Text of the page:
Suppose you’re wise to portable apps and how to tweak text with them, with or without the apps mentioned in my previous post Portable apps for tech writers. But how about screenshots? Anything portable there? – Oh, good! I thought you’d never ask… 🙂
My top 3 portable screenshot apps
Top prize: PicPick Tools is my #1 screenshot app. It’s got everything I need: Quick and easy screenshots of desktop, window or screen area, quick change of output setting, auto-save to my project directory, a screen ruler and magnifier and a simple image editor. Most of the time, I take straight screenshots without call-outs, so I want an app that lets me do that quickly and keeps out of my way. PicPick does this best of all the screenshot apps I tried; it runs in my task bar. The problem with this is that, according to the product web site, the “portable version of PicPick [is] only for private, personal and not commercial use”.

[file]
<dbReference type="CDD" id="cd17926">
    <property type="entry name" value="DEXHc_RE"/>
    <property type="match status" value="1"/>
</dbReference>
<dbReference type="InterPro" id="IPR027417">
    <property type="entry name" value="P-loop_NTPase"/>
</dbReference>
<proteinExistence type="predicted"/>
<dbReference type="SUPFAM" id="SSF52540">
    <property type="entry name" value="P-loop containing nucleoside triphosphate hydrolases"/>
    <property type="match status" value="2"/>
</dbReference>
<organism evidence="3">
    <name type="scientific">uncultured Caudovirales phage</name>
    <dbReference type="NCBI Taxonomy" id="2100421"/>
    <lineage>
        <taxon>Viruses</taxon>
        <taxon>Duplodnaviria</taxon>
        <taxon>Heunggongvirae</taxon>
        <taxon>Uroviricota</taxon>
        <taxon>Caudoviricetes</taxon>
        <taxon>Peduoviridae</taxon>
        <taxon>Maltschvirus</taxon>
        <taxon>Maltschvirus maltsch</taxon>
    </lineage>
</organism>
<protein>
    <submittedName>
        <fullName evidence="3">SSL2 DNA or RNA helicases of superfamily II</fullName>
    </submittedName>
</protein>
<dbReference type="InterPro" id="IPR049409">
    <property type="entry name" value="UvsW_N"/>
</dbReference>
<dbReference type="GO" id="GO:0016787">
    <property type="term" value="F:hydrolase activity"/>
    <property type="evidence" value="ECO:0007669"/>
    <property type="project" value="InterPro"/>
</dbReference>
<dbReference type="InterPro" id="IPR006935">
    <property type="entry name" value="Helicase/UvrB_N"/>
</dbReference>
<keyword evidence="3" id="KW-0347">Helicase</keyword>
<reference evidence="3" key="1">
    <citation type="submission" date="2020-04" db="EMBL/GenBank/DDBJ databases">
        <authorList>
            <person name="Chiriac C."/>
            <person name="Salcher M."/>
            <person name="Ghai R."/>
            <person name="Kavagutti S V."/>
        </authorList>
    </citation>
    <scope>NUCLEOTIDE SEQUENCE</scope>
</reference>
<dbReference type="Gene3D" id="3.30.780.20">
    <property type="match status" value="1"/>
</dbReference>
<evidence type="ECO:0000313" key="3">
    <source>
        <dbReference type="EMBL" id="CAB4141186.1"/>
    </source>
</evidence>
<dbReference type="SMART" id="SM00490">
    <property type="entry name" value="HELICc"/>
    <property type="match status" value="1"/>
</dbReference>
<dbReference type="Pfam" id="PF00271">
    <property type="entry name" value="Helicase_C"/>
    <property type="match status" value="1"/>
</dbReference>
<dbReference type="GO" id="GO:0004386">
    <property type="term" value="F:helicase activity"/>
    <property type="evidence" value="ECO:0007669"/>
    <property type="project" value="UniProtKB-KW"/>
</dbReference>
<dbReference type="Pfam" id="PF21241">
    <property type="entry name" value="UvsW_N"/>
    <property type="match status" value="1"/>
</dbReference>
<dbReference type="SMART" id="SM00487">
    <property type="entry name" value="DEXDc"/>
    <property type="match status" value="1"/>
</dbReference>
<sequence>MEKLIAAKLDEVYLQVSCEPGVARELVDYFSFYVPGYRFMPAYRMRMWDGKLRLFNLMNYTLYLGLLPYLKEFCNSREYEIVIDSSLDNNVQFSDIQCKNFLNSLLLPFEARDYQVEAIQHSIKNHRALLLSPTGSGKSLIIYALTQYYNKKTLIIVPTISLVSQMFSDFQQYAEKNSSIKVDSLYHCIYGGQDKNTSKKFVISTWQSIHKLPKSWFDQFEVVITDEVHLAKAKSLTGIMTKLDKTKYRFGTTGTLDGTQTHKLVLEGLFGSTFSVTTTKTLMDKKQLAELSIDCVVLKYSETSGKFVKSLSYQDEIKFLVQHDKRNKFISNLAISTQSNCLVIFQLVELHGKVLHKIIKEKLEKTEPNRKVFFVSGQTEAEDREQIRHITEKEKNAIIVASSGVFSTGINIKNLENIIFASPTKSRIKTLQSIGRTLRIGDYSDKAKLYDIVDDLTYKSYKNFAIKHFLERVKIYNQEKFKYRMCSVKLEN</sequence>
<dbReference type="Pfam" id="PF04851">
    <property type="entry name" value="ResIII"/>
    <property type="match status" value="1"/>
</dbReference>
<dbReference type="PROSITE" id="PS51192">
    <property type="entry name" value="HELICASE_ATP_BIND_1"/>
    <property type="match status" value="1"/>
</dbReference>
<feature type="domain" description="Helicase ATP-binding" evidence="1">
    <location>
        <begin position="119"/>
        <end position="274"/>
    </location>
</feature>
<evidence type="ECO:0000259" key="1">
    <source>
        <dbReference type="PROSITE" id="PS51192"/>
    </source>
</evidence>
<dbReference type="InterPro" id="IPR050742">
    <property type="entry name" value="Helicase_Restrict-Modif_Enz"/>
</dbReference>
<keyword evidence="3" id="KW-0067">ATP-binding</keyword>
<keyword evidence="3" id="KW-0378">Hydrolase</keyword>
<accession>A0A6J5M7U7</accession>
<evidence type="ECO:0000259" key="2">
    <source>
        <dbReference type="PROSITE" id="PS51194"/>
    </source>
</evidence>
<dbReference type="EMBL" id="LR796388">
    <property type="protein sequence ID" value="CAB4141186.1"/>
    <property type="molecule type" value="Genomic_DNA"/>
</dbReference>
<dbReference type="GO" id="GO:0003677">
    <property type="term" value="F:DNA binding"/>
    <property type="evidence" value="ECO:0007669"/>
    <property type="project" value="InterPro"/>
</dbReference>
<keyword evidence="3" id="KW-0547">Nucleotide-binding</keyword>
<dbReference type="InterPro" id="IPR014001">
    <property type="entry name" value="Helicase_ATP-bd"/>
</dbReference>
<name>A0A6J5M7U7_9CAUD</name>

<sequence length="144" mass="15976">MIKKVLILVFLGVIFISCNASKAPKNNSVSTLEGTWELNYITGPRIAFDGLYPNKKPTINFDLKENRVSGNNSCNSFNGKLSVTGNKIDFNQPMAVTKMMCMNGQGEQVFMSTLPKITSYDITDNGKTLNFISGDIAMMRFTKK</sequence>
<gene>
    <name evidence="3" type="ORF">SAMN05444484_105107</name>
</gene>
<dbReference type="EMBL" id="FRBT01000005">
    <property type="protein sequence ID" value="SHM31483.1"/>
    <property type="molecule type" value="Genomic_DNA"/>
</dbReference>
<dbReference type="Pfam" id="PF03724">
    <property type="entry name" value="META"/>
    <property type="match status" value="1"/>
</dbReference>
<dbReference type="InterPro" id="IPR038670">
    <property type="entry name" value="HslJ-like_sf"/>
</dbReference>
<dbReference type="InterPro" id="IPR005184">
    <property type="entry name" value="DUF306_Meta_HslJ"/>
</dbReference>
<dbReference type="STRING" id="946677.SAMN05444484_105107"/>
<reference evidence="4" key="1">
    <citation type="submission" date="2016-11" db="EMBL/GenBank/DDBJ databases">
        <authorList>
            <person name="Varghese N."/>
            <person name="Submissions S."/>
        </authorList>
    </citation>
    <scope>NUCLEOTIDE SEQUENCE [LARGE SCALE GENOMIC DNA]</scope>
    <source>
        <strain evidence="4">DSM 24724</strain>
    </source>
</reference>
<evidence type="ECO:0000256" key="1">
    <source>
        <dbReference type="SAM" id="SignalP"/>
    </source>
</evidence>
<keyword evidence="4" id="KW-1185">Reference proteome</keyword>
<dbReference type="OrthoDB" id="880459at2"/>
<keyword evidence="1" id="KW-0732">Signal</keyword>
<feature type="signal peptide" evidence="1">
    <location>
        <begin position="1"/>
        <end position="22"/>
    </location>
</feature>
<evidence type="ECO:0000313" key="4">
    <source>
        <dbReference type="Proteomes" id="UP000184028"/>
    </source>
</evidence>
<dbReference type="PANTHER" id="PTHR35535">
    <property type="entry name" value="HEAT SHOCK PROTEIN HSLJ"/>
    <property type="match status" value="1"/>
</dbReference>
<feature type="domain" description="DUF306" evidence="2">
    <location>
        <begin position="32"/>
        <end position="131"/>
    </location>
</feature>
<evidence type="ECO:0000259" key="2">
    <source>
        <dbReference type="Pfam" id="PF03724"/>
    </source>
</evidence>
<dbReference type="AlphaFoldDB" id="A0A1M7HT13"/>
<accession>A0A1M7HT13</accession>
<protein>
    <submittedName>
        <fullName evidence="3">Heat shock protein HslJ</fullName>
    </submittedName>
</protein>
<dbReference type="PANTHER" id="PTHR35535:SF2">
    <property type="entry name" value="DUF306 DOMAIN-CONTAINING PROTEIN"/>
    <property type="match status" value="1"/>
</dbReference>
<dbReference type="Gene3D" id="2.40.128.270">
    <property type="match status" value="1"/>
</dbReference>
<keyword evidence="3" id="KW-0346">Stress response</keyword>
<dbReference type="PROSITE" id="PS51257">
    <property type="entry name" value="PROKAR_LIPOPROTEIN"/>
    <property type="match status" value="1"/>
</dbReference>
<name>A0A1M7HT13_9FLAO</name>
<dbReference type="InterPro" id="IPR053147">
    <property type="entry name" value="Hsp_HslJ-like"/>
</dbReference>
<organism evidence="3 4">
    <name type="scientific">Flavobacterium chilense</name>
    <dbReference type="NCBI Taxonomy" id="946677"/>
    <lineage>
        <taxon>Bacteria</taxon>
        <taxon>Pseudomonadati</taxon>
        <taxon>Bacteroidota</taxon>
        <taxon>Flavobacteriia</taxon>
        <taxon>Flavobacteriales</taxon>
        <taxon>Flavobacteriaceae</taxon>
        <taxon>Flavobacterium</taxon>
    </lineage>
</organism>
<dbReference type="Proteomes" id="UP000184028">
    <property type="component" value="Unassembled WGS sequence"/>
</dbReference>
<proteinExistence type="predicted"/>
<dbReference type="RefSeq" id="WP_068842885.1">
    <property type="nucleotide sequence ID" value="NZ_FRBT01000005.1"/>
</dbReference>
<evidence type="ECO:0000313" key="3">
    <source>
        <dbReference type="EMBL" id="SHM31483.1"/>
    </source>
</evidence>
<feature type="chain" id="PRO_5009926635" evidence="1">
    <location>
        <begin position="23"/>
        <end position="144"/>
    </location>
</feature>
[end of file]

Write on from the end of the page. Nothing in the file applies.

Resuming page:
Runner-up: FSCapture is very similar to PicPick. The problem with this is that it’s no longer a free app. The link takes you to the last free version 5.3 of February 2007 which works fine. However, it excludes some of the features baked into the latest version 6.5 and PicPick Tools, such as the screen ruler and sending captured images directly to Word, PowerPoint and an FTP server.
Honorable mention: The unpronouncable PrtScr affords the stylish whimsy of an animated preview. You need to see it to believe it – check out the video below. It’s great for quick and dirty screenshots with markups, but its emphasis on free-hand drawing and cropping makes it less suitable for pedantic operations. The problem with this (and you knew there had to be one) is that you pretty much have to create your own portable version by installing it, copying the program files to your portable directory or stick and uninstalling it.
What do you think, is it worth to pay for screenshot toolsfor the extra features when freeware basically gets the job done?
Here’s PrtScr’s cool demo rock video: